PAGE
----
Tuesday, January 10, 2017

NBC's "The (New Celebrity) Apprentice": first thoughts

Okay, I will admit that I enjoyed watching "The Apprentice." It got tired after a few seasons, but the "Celebrity" version of it actually re-invigorated the format. That shouldn't surprising, because the show was never about business acumen as much as it was about host Donald Trump's pompous, irrational "decisions."

With Trump having left the series (or been fired) for the presidential campaign, NBC decided to recast the host role. In an instance of art and life swapping roles (sort of), the reality TV host went into politics, and the action star turned California governor went into reality TV. Yes, the Governator Arnold Schwarzeneggar took over the Trump role.

I tend to get overly optimistic about TV shows, and I had high hopes for the Governator. After all, there's 30+ years of great catch-phrases ("Hasta la vista, baby"; "I'll be back"; oh heck, here's a mash up of a whole bunch of them). Naturally, his exit line for fired contestants was exactly what you'd expect: "You're terminated!" (For some reason, only the first one got "hasta la vista, baby" as well.)

And yet, as a whole, the first four episodes (two per Monday evening) have felt a bit dull and flat compared to the Trump version. Why is that?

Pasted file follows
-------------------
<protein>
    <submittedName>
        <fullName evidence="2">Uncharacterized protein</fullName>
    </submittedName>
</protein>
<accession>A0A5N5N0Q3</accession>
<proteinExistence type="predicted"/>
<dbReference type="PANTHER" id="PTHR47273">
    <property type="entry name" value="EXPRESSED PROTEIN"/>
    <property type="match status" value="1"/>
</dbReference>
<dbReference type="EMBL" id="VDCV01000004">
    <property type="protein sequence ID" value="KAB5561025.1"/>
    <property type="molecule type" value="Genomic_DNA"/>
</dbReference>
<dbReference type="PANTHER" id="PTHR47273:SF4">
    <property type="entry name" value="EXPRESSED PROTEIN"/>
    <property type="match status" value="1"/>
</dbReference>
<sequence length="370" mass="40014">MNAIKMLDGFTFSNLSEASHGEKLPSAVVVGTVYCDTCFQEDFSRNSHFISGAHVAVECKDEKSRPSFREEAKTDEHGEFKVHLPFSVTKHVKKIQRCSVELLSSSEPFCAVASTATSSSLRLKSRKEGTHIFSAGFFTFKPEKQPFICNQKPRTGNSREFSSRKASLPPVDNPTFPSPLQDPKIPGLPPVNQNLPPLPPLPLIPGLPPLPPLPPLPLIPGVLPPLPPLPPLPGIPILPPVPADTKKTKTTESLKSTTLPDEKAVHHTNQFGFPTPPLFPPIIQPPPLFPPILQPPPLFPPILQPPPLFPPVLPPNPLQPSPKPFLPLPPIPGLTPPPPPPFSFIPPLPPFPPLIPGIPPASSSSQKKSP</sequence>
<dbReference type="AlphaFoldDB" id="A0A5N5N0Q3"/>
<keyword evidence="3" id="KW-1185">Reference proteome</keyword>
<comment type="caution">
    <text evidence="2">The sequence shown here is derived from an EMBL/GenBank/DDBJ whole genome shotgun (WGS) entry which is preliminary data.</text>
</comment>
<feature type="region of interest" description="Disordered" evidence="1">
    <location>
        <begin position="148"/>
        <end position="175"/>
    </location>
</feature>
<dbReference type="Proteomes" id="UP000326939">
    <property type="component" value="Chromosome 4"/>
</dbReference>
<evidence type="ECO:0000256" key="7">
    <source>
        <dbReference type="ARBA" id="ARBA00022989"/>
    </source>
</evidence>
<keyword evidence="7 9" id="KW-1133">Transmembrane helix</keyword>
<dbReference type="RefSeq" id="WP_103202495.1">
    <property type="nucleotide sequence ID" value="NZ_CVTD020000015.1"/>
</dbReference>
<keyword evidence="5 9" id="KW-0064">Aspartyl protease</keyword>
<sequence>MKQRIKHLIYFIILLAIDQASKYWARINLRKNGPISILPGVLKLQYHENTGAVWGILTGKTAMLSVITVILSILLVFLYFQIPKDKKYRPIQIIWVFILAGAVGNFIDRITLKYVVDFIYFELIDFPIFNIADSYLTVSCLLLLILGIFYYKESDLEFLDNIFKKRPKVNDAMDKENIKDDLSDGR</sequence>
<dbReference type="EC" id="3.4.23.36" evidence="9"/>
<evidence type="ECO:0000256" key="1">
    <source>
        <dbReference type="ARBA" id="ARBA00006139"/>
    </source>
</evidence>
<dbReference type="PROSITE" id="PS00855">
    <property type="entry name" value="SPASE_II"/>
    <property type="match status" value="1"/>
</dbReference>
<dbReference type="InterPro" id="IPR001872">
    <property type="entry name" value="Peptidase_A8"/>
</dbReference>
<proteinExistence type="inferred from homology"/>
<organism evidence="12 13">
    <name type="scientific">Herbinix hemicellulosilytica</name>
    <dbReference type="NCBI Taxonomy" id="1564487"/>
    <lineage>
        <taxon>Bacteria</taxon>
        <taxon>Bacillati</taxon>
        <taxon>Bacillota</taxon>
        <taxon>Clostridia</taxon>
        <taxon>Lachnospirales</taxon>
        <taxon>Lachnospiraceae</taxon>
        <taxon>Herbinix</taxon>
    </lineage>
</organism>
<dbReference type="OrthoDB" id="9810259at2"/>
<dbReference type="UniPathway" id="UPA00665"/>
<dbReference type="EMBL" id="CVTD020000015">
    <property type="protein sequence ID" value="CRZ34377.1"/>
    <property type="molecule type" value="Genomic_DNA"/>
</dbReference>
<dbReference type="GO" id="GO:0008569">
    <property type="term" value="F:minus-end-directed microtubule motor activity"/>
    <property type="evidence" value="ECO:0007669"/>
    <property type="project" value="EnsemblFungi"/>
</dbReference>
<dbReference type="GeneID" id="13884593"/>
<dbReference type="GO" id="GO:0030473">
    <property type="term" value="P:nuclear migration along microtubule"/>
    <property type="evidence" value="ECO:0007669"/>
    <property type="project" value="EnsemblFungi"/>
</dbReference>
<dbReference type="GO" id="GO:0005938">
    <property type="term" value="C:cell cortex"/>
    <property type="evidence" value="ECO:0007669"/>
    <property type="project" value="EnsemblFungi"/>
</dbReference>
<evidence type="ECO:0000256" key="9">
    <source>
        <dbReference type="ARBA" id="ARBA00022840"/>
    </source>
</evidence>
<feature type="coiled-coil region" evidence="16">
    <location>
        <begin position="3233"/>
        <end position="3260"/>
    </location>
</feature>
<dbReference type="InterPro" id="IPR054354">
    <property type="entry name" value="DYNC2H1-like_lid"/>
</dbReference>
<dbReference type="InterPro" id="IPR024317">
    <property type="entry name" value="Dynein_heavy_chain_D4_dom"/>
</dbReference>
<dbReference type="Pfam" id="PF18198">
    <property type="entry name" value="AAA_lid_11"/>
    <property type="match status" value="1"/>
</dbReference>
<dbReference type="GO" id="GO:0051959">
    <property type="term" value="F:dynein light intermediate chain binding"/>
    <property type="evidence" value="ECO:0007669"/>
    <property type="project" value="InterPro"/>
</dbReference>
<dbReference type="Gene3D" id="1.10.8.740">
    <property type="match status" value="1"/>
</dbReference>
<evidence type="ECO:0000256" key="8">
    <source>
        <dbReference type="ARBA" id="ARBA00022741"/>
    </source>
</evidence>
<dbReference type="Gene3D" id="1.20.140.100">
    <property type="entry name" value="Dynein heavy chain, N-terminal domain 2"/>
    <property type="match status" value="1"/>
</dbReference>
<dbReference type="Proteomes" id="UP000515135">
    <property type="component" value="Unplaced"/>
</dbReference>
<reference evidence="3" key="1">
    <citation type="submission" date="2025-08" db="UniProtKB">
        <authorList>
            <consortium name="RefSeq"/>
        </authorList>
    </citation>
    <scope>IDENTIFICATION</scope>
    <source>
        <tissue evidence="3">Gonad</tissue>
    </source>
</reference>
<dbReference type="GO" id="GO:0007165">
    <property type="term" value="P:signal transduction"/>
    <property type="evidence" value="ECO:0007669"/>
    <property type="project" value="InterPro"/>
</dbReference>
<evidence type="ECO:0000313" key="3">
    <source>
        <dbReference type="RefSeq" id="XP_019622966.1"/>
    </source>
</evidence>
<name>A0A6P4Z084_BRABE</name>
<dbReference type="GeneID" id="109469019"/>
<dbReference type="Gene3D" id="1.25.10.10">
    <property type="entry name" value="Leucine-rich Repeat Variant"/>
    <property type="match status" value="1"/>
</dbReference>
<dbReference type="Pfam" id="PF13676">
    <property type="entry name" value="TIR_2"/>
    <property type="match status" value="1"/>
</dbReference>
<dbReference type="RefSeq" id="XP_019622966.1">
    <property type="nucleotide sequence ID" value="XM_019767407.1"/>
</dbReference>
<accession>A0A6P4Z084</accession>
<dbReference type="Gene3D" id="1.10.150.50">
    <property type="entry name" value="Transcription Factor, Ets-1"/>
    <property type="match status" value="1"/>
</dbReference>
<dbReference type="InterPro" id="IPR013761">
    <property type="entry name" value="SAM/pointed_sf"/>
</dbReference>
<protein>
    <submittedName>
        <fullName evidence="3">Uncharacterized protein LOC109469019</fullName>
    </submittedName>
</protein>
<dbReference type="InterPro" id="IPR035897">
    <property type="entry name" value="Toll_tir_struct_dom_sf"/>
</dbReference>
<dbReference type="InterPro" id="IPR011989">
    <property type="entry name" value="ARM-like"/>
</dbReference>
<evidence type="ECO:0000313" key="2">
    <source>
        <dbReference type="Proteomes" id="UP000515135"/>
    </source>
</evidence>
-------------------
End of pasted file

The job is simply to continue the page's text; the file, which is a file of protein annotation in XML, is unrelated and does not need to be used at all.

One reason, I think, is that Schwarzeneggar is trying to make somewhat reasoned choices about whom to fire. He's laid down some guidelines/principles that he sort of follows - take risks, don't hide in the background, stand up for what you believe. If this were a real business, that's what you'd want. As far as entertainment goes, though, not so much. Trump's show wasn't entertaining despite his randomness; it was entertaining because of that randomness. That plus how he was so awesome and these awesome people who were almost as awesome as he was would be evaluating the projects.

Another reason lies in the casting. As with "Survivor," casting makes a big difference, but it's not something that the producers can necessarily determine in advance whether the contestants will gel in an entertaining way. Here, though, the teams seem unbalanced; the men have won 3 of the 4 challenges, and the one that they lost was the only one that seemed like it could have gone either way. Perhaps it's because the women have too many reality TV celebrities (two "real housewives" and Snooki from "Jersey Shore"). Unlike the other celebrities, who because famous as athletes, singers, actors, etc., the reality stars became famous for being famous, so they don't bring any other strong skills to the table. I mean, they might happen to have some skills, but that's not why they were selected for the show.

So: it's not a terrible show, but it's not the self-parody that it used to be, which is too bad.

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